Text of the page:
Amanda Allen reports from the recent The Kantar Worldpanel Client Day, which set out to determine whether there really is such a thing as an ‘average shopper’.
The statement ‘there’s no such thing as average’ set the tone for this year’s Kantar Worldpanel Client Day, which took place in September. Looking specifically at 2012, the day explored why there is no such thing as an average consumer and how shoppers purchasing decisions are being influenced both in store and in the home.
Owen Callan of Danske Bank Markets launched proceedings with an up-to-date economic overview of Ireland and the EU. It didn’t make for pleasant listening with the consensus being an upturn is unlikely until 2014 at the earliest and lending to SMEs won’t improve in the short term. So with consumers’ houses worth nothing and their income, if it exists, way down, what’s next?
Giles Quick from Kantar World Panel took up the baton at this point taking a look at ‘Consumers At Home’ and how different people respond in different ways to crisis.
Quick looked at the impact of children on the home and had some interesting statistics to share. The consensus was that children change everything. One statistic highlighting this is that 17% of Irish people eat out once per week; this falls to 8% when people have children.
“In line with having children, shopping habits change and price becomes key. They also have a huge impact on what goes into the trolley with snacks and convenience becoming more important,” says Quick. Interestingly, men are 30% more likely to eat confectionary if they have children.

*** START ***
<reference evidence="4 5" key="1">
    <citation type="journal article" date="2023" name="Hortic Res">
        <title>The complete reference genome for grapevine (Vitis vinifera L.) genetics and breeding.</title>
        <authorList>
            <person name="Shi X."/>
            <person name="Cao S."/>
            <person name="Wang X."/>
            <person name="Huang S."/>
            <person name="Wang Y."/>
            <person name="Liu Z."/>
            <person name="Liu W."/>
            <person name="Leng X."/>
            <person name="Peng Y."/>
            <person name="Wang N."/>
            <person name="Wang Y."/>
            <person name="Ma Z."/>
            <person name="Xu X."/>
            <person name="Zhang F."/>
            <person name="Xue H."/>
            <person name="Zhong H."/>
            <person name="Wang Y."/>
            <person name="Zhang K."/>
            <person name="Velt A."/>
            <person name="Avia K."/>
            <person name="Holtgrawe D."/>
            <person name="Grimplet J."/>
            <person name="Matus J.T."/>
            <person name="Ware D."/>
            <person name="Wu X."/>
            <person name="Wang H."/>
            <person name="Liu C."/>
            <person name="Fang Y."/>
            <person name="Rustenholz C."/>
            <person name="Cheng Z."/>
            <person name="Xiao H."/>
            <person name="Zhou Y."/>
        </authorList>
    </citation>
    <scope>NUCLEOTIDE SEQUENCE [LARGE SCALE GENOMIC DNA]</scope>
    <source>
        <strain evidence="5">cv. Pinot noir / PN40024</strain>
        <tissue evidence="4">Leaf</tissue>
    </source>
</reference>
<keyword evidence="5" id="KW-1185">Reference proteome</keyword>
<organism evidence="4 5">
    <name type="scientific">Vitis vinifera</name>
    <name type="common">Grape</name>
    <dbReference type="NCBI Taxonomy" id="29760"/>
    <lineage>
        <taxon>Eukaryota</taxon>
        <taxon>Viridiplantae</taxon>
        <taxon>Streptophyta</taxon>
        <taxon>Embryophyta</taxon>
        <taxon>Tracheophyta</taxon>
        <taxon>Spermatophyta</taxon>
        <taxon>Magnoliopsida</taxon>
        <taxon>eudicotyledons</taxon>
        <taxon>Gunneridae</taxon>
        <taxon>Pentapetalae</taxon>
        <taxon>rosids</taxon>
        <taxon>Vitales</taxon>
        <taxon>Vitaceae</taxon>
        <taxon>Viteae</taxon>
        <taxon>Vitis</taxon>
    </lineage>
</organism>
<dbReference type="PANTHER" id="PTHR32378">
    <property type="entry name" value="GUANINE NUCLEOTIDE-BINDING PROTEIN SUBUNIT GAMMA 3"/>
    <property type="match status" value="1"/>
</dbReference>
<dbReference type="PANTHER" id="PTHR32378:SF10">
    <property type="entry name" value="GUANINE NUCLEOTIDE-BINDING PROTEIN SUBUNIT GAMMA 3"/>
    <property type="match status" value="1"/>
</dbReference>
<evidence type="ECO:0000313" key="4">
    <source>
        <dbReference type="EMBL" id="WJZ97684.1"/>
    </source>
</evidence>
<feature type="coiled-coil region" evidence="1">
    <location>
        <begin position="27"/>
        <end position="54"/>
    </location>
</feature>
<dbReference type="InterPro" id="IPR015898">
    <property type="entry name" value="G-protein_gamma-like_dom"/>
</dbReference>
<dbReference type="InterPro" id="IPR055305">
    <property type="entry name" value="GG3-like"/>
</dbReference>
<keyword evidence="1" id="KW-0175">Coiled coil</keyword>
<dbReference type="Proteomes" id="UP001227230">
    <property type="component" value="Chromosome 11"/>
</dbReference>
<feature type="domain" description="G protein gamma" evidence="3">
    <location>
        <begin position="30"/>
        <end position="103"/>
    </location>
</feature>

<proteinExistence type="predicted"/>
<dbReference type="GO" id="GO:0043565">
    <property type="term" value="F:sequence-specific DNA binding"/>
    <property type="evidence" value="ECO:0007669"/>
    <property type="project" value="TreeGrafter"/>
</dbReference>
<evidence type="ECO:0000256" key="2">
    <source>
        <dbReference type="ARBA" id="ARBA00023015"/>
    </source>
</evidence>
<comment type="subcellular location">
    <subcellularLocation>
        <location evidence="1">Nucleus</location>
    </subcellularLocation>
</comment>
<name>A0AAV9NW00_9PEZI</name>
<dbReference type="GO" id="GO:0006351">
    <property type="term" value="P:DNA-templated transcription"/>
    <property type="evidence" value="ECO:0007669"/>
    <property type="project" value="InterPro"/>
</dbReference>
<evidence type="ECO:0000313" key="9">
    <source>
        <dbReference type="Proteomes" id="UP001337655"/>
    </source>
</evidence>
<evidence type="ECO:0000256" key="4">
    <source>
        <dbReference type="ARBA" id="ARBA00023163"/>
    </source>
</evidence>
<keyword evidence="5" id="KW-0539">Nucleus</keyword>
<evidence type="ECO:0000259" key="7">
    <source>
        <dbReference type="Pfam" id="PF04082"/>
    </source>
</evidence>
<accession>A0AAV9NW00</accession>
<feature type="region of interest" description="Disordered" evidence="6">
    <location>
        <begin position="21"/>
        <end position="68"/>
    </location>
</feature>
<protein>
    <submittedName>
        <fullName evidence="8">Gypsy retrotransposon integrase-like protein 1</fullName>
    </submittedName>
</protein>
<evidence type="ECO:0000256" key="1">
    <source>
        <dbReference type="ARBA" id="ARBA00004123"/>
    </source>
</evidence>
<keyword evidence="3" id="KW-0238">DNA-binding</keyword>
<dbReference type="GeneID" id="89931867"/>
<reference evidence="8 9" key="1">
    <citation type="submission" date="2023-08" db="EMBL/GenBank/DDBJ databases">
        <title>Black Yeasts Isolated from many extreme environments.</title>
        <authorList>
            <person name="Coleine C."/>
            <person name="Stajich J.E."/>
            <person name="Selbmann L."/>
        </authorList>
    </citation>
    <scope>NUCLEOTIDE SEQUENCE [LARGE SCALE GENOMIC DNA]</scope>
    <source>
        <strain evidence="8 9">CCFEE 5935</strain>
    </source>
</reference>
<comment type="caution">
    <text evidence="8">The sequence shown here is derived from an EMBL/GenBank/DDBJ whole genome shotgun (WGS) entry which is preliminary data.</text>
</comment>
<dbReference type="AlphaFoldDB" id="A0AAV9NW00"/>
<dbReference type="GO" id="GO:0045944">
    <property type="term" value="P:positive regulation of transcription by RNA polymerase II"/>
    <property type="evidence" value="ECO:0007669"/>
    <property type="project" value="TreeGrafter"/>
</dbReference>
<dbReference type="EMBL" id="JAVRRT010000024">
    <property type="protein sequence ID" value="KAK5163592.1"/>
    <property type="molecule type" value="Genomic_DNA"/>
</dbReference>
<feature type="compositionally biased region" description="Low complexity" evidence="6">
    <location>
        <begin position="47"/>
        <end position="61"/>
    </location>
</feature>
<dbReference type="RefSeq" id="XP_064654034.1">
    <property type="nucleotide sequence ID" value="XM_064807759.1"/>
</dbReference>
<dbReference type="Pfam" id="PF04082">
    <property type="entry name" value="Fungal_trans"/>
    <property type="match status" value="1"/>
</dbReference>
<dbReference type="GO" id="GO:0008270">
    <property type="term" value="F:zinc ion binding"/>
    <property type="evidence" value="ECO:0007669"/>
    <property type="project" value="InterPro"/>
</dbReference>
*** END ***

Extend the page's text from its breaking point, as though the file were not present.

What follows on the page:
In line with uncertainty in the greater economy consumers are staying home more often, which has provided a boost for supermarkets. “You can see this in the increase in meal deals in store and the greater prominence of occasion-based marketing’” says Quick.
Taking an in depth look at shoppers in the store Kantar’s Cathy Cross discussed how sentiment in the home affects the shopper in the store. Unsurprisingly, consumers with less to spend are more focussed on price, promotions and sticking to a budget. Nowadays, a whopping 40% of consumers prepare a shopping list.
In addition, the day on which a shopping trip takes place has a large bearing on how much is spent with a greater number of higher-value shopping trips taking place at the weekend.
Delving into the world of Private Label, Cora Campbell charted its development in Ireland in recent years and also expelled some of the myths surrounding PL. “With increased availability in store, retailers have been on top of their game and are also doing a great job of tapping into the theme of ‘Irishness’ with their private label goods,” says Campbell.
An improved quality in the goods themselves has been widely noted attracting more affluent customers towards PL. “In 2011 all of the supermarkets showed a significant growth in PL,” she says. At present 63.7% of consumers like the products and are happy with their quality, a figure that is up on last year. This increases to 77.8% with consumers that have children.
Kantar predicts that Private Label will account for 50% of the market by 2016 and create an increased pressure for shelf space in store. Categories where PL still hasn’t excelled however includes: personal care; oral care; instant coffee; and confectionary.
As expected price will be key for many consumers going forward, with discounts and promotions necessary to entice many consumers. According to Kantar’s Georgiann Harrington however there is still a place for premium products on the market with value meaning different things to different consumers. “Value doesn’t equate cheap for all consumers so there is still a place for premium products in the market and this segment is growing.”